How We Got Here

Well, we’re a week and a half out from the Valley, and each of us is taking some time with our families following graduation. Zero of us are sufficiently in shape for a month of strenuous physical activity, but we’ve still got big goals ahead. Here’s the major objectives on the docket (photos lovingly stolen from other blogs):

South Face, Washington Column (1,100 feet)

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West Face, Leaning Tower (1,100 feet)

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Regular Northwest Face, Half Dome (2,000 feet)

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The Nose, El Capitan (3,000 feet)

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Between these multi-day objectives, we have several other climbs on the tick list that we may or may not do.

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Elam aiding in Big South Fork, TN

It’s important to note two aspects of our team that make us stick out like sore thumbs in the Valley. The first is that we are a team of four. In the big walling game, climbing teams usually consist of two to three people. There are several reasons why they tend not to grow larger than that, but the most obvious is baggage handling. When climbing enormous walls over multiple days, a team must bring food and water in giant haul bags. These bags are winched up the route via pulley systems, and they are very heavy. The more people, the heavier the loads. Our baggage for a three-day ascent of El Cap may very well weigh 200-300 pounds. Some might ask: is it worth it? In short, probably not. But we are all very good friends who may not see each other again for a long time, so the gang has decided to stick together.

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Matt aids a dead horizontal roof crack at Big South Fork, TN

The second obvious point is that we are all very new to the big walling game. Voss has only been climbing, period, for nine months, and the most experienced trad leader (“trad” means “traditional” climbing, in which the leader places their own protection instead of clipping pre-drilled bolts) in our group is myself, with ten months experience in that discipline. Anyone with a brain who has seen this story before knows what tends to happen when newer climbers tackle enormous objectives: you fail. You climb for a day, get tired and move incredibly slowly, then bail. 60% of El Cap teams bail, most on the first day.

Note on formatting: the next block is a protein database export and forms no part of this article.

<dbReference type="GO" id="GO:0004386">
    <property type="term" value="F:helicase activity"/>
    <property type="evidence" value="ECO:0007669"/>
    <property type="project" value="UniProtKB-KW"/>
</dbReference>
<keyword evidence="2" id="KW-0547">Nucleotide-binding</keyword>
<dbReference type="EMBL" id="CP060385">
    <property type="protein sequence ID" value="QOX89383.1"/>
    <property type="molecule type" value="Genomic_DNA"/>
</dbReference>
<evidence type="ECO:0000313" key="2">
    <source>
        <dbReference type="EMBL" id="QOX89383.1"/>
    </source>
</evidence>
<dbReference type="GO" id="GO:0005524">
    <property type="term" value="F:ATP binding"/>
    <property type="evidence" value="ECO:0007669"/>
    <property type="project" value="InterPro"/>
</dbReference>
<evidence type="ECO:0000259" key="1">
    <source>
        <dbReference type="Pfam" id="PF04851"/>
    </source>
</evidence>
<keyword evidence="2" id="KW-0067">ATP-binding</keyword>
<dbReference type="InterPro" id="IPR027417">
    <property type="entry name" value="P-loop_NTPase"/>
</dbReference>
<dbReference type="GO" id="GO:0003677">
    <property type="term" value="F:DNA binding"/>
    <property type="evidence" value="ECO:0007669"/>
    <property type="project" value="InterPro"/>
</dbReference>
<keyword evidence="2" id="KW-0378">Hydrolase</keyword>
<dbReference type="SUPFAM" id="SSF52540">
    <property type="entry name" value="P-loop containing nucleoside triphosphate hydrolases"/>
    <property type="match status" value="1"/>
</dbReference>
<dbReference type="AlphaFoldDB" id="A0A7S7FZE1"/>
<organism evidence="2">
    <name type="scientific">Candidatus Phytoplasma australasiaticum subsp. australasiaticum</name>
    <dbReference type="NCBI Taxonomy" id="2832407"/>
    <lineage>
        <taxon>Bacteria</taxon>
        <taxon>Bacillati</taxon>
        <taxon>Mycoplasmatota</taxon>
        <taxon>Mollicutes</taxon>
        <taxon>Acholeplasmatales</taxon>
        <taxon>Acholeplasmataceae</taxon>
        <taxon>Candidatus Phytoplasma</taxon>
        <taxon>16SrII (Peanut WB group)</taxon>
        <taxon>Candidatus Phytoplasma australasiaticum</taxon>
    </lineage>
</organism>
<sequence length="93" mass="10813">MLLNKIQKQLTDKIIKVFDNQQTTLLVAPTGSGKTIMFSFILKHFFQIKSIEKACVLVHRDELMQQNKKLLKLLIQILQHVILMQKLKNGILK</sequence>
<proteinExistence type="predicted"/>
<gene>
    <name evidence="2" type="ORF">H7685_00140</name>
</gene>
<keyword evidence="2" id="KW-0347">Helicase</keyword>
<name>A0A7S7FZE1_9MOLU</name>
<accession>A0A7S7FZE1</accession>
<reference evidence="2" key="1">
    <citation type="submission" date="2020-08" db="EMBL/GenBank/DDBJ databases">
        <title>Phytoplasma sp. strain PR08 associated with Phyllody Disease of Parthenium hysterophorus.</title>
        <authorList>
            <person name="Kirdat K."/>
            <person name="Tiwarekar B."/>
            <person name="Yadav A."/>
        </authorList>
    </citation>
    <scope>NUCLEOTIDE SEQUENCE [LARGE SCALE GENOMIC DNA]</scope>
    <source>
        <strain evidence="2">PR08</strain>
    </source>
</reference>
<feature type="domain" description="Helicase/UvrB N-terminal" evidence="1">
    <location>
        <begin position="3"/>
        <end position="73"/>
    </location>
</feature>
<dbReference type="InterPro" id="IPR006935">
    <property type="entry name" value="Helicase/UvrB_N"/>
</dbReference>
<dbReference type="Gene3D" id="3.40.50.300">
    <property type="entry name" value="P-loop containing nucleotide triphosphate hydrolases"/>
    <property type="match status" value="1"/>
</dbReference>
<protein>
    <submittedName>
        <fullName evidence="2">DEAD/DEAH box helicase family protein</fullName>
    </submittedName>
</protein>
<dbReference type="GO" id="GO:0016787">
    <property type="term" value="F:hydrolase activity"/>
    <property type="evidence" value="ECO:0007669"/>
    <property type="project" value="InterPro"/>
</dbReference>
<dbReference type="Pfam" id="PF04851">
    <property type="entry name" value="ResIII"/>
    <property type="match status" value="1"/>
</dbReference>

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Elam and I practice overhanging aid leads in a tree in the park. The local homeless community found this rather strange.

Why do we think we have a chance? Well, we’ve been training hard. Since we decided to do this trip six months ago, we’ve gotten in plenty of climbing practice as a team.

We’ve done several aid multi-pitch routes (“aid” means that you use artificial means to climb terrain that is otherwise too difficult to climb), including the 700-foot Glass Menagerie on Looking Glass Rock (one of the only “big walls” on the east coast) in a day. We’ve spent hours upon hours practicing big wall techniques in Nashville’s Centennial Park, climbing a forty foot tree (and hauling a 200-pound bag up it) countless times. The owner of our local climbing gym calls us “the aid guys” because we consistently aid climb easy gym routes with giant big-wall-style nylon ladders instead of using the obvious plastic holds, timing each other with stop watches to see who can get to the top in the quickest time. We participated in this insanity because we know that we needed to prepare if we were going to beat the odds.

The adventure starts in under two weeks. Can’t wait to see if the practice will pay off.

 

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